Usually a sequel in a comic book superhero movie series can be safely seen and comprehended without knowing much about the earlier movies in the series. (It’s worth pausing to note that there even is a “usually” for this genre. How did we get to the point where each year there are several comic book movie sequels coming out?) The Dark Knight trilogy from director Christopher Nolan and his co-screenwriter brother Jonathan which concludes with The Dark Knight Rises, is a grand spectacle like its two predecessors. Rises is weighed down by a surprising amount of references to storyline foundations laid in the first installment, Batman Begins, as well as the problem of extricating Batman from the mess he got himself into at the end of the second installment, The Dark Knight. Of course, Batman rising from that mess is part of the point of this movie, but then there is the not-inconsequential storytelling task of creating a new villain and a new catastrophe and dealing with that as well. Catwoman (Anne Hathaway) is thrown in for good measure. None of this is necessarily a problem. I liked the movie and the series, and it feels complete and unified. But for those of us who saw the earlier movies only once when they were made (2005 and 2008), it means that a fair amount of time watching Rises is spent with furrowed brow recalling just what Liam Neeson’s character said in the opening scenes of that movie seven years ago.

The villain this time around is an anarchist named Bane (Tom Hardy) who sports a mask over his nose and mouth making him look sort of like a giant robotic bee and sound sort of like gravel going through a kitchen disposal. Maybe this was to make Batman’s raspy growl seem more understandable by comparison. Bane and his formidable crew of thugs manage to isolate the city of Gotham (Manhattan in every way but the official name) and hold everyone there hostage through threat of annihilation with a nuclear bomb. That’s a pretty grand set up, I have to admit. But there’s not far you can go with it if the bad guys aren’t actually interested in getting anything for their hostages and instead just want to blow things up. Neither is it the most convincing or compelling of motives for the villains, and this is what I see as the main weakness of all three movies. I can’t really buy into these destructive anarchists being so patient and, frankly, well-organized to pull off some pretty impressive feats of mass-destruction just because they hate civilization (and therefore organization) so much.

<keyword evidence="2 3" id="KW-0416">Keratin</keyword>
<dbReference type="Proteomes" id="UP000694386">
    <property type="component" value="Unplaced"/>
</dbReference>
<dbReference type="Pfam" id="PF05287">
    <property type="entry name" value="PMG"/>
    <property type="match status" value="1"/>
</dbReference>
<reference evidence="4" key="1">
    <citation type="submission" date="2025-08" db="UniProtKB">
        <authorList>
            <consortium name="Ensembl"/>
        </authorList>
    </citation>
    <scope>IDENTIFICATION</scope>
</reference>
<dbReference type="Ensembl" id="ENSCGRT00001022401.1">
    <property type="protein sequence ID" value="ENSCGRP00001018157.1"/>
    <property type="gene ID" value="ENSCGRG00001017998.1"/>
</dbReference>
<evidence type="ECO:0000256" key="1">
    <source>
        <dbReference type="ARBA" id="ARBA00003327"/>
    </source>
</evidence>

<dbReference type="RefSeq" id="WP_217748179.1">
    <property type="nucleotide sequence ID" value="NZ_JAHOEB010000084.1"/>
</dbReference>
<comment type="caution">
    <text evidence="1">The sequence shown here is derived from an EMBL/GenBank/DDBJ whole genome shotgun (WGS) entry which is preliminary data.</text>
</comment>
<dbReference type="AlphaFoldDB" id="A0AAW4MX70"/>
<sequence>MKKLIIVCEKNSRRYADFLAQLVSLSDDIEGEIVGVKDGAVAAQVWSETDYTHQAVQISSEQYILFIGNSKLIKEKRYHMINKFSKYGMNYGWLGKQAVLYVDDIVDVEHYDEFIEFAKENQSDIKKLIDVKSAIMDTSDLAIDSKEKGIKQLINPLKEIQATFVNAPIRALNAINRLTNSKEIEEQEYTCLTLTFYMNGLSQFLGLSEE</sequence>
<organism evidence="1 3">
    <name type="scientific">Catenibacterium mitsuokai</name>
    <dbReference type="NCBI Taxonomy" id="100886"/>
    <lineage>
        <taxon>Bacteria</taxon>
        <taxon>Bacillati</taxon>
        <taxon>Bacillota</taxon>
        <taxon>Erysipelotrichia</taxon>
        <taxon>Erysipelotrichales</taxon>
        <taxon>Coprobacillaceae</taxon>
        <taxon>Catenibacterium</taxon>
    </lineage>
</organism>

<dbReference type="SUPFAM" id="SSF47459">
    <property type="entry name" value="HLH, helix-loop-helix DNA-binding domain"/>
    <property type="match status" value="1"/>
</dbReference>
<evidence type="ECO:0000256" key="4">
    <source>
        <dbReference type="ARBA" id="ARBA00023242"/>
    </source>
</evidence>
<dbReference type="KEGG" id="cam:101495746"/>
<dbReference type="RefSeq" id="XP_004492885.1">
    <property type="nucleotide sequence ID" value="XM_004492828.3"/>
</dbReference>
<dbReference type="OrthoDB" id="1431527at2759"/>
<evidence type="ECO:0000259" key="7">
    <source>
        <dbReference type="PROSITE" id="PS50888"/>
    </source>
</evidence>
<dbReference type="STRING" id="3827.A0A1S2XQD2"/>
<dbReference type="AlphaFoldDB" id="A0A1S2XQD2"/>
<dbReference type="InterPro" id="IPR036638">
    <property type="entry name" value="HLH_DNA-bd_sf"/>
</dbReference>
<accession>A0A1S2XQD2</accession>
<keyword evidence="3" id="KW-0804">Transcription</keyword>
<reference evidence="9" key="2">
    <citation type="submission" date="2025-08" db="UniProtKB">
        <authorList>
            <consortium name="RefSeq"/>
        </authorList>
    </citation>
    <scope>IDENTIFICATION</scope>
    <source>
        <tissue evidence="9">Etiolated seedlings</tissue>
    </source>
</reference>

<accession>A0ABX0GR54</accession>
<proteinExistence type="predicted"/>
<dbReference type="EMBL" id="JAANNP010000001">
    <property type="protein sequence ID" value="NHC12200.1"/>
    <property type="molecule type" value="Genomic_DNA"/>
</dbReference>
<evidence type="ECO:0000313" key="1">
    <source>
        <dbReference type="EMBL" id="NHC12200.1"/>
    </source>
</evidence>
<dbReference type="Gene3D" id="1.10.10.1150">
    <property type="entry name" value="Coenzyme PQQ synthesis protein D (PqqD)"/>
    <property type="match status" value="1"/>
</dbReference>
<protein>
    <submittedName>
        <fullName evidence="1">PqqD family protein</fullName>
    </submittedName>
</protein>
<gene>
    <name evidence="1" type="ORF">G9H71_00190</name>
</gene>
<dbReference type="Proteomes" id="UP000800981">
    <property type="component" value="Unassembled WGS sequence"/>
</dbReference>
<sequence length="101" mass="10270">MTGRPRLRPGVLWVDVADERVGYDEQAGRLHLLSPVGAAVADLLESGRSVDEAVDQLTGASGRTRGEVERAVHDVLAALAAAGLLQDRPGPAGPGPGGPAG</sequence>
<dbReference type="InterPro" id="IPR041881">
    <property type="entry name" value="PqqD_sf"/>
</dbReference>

That criticism aside, though, Rises has an epic sense of good versus evil and order versus chaos. Michael Caine is a treat as the long-suffering faithful servant Alfred to Christian Bale‘s moody and, frankly, unappreciative Bruce Wayne. Anne Hathaway‘s Selina (catwoman) lends a bit of complexity to an otherwise black and white tale, and Joseph Gordon-Levitt adds a welcome bit of normalcy to the proceedings. We are not forced to hear Selina utter “meow, ” nor does Batman bother too much about keeping his identity secret from those who are going to figure it out anyway. The Dark Knight trilogy is certainly a serious and artfully assembled comic book adaptation that has more in common with an epic war movie than it does with Spiderman (in any of its incarnations) or, for that matter, the earlier Batman movies launched by Tim Burton.

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Planetary Scientist and Asst. Professor of Physics at University of Central Florida; Movie Buff; Trekkie; Jethro Tull fanatic; part-time actor, piano player, writer; and full-time husband and father.

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